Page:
Understanding Coffee Labels

You already love coffee. We just want you to know why and how to find the good stuff.

So here are some explainations of terms you may see on our coffee bags or website and why that information is important. This post is not meant to be an exhaustive discussion on all of these topics. We could go into detail on each of them and hope to in the future, but for the simplicity of this post, the information has been slimmed down considerably. 


This is where the coffee comes from. Usually it is just the country, but we also like to include the region and even the farm where the coffee was grown and the farmer's name. Coffee is grown globally in regions close to the equator. Depending on where the coffee is grown will have an affect on the flavor profile. Typically we attribute flavor notes of chocolate and caramel to Central and South American coffees and notes of fruity and floral to African coffees. 


Much in the same way that apple varieties differ in shape, size, color, and flavor, coffee varietals differ. This also, has an influence on the flavor. 

(Ripe yellow coffee cherries shown in contrast to the more typical red coffee cherry.)


Most coffees are grown on mountain sides. Typically due to the moderate day time temperatures and cooler in contrast night time temperatures, sugars are developed in the fruit. So coffees produced at higher elevations are said to be sweeter. 

Harvest Date

This is more difficult to find on many coffees. Green coffee can last for a really long time but should be used in within a year ideally. We don't print the harvest date on our bags but share them on our website. It's also worth noting, that the coffees we source are hand picked. Coffee trees do not bloom one time like some fruit trees. The coffee tree in our shop demonstrated this beautifully this year when it bloomed four times, making, as you can imagine, fruit developing at different rates. So the harvest date is for the year, but that can be spread over several months of several harvests of the same trees.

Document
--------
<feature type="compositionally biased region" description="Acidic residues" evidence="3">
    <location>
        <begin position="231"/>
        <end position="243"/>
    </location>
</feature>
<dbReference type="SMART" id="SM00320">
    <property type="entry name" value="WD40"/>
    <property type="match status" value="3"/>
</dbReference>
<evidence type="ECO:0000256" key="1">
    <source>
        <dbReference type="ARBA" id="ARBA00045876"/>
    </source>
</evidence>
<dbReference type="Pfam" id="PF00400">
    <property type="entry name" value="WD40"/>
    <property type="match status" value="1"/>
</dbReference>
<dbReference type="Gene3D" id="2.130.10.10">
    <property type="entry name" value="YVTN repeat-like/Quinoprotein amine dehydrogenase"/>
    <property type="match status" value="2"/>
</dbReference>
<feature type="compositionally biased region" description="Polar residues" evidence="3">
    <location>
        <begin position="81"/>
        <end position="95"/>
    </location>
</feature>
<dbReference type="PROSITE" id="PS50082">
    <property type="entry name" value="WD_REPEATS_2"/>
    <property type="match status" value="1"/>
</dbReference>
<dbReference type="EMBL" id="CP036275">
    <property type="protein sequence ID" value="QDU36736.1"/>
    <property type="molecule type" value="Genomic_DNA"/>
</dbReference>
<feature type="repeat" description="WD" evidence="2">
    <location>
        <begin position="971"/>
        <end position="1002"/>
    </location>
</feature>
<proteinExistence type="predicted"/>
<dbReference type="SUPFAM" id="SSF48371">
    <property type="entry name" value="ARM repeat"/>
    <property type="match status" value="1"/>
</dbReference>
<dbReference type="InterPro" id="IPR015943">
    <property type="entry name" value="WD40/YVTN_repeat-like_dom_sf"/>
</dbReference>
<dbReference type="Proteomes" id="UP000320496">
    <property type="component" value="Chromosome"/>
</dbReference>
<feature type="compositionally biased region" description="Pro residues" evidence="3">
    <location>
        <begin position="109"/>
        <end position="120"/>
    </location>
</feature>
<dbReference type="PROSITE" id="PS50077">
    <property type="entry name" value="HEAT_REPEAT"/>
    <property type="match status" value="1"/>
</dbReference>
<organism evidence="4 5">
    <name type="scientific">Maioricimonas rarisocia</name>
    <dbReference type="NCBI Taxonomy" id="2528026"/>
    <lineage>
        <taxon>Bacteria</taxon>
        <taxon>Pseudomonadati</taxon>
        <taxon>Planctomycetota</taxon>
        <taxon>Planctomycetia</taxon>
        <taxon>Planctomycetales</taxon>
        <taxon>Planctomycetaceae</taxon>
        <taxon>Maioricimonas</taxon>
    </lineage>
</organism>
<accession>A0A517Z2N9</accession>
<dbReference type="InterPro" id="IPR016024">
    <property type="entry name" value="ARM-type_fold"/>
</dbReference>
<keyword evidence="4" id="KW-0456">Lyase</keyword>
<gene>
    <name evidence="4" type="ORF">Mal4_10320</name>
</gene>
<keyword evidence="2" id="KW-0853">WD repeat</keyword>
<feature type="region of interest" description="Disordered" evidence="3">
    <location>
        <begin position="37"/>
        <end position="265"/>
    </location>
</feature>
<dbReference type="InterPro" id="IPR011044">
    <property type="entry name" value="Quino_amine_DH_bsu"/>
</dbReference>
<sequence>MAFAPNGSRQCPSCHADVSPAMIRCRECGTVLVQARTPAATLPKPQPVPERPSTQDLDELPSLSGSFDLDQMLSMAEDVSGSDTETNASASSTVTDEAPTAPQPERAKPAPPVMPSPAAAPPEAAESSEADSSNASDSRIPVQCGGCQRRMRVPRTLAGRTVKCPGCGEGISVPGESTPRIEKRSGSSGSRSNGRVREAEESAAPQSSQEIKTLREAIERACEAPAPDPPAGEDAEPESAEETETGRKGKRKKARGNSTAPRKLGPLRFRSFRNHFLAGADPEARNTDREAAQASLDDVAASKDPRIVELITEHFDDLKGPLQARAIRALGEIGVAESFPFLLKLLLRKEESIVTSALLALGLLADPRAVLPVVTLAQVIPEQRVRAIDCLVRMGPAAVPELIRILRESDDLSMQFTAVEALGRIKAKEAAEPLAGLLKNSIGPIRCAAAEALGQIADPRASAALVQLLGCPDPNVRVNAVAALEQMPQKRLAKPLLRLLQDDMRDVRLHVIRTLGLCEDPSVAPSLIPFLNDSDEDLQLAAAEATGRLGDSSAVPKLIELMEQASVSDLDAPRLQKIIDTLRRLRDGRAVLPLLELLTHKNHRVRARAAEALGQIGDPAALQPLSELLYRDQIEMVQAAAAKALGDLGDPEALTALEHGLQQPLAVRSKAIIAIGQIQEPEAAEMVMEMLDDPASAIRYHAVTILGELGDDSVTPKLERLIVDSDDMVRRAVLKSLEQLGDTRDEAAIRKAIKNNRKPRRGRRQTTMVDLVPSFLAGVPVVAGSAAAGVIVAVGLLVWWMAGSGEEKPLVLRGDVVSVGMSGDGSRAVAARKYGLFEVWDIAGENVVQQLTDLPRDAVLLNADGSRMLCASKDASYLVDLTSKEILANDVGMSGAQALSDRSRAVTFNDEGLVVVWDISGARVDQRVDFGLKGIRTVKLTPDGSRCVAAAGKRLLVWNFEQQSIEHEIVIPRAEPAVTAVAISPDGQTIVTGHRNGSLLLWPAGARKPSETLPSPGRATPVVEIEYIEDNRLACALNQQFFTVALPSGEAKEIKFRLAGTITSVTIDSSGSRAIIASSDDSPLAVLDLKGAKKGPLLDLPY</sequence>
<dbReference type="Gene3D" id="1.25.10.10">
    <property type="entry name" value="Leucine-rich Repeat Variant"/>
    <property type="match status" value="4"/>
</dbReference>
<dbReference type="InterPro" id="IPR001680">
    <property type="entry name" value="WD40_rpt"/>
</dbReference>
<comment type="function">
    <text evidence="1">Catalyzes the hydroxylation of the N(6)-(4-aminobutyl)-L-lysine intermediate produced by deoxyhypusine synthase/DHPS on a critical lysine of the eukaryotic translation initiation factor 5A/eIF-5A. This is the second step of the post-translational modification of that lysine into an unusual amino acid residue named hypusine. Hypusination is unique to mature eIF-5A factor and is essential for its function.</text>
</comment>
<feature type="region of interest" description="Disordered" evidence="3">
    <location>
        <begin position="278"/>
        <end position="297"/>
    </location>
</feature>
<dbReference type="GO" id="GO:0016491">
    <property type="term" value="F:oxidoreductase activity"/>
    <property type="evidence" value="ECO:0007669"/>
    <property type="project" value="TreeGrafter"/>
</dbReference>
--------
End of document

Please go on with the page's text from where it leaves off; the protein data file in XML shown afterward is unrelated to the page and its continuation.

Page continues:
Processing Methods

This is one of the most interesting parts of the coffee process. After the coffee is harvested, the way in which is is processed has yet another impact on flavor. In fact, it has so much affect, you can process two of the same fruit in different ways and end up with a completely different outcome. The most common way coffee is processed is to hull the cherry, soak the seeds (beans) to release the mucilage, and wash it off by pushing it through a chute and finally spreading it out to dry. This process is referred to as "washed." If you skip the soaking and washing part and leave the mucilage on this is called "honey process." Or by leaving the coffee cherry intact and drying it whole is called "natural." We will go into more detail here in the future because this is so interesting but for now, we just want to define some terms. 

(Top photo: washing station in Uganda; Bottom photo: washed coffee drying in Colombia.)

Roast Level/Date

Once we get the coffee, we work on roasting it until we feel it tastes best to bring out the flavor of the fruit rather than too much roast. We went through all the trouble to source excellent coffees and we don't want to cover that up.  For that reason you shouldn’t have to add cream and sugar to your coffee if you don’t want to. 

Why it matters

Coffee goes through an extensive process before it makes it to our kitchen cabinets. A lot of people are so used to thinking about coffee as a brown powder that they forget it is the seed of a fruit that many people were involved in making that has traveled a very long way. Coffee has such an impact on so many people's every day lives that there is merchandise made expressing our admiration. What coffer we buy matters to the ones who had a hand in the process. There is such variety out there that is constantly changing season after season. (More on this and direct trade relationships in future posts.)

We enjoy helping people find what they love and when possible,  to discover something new. Hopefully with this information you will be better equipped to make choices in purchasing coffee.

Stay tuned for a guide on how to make better coffee at home.

1 comment

  • Can you talk a little more about how your farmers are compensated? I have limited “fair trade” dollars to spend, and I’d like to do my best by the farmers on the front end. I have ordered from Lutheran World Relief in the past who explained the
    difference between “fair-trade” and “farmer direct” coffee. “LWR’s coffee is farmer direct, so the distributor is contracting directly with the farmer and cutting out the middle man. For fair-trade coffee, farmers receive a price that is higher than market value and for farmer-direct coffee, they receive an even higher price for their beans, about 40 to 60% higher than the market rate. Also, with fair trade, the beans are purchased from the farmers, but with LWR’s coffee, the farmers also share in the profits and receive a second payment once the coffee is purchased.
    Our coffee is made directly from farmers who participate in our agriculture programs in Nicaragua and Uganda and for each pound of LWR coffee that is purchased, 80 cents is donated back to LWR, which goes into the LWR farmer development fund. This fund is used to support small-scale farmers in many different ways such as with equipment, technology, or training.” I would assume that your coffee is fair trade, and I salute all efforts to “do right” by farmers! I was just interested in how things are handled here locally. Thanks!

    Tamara Lewis

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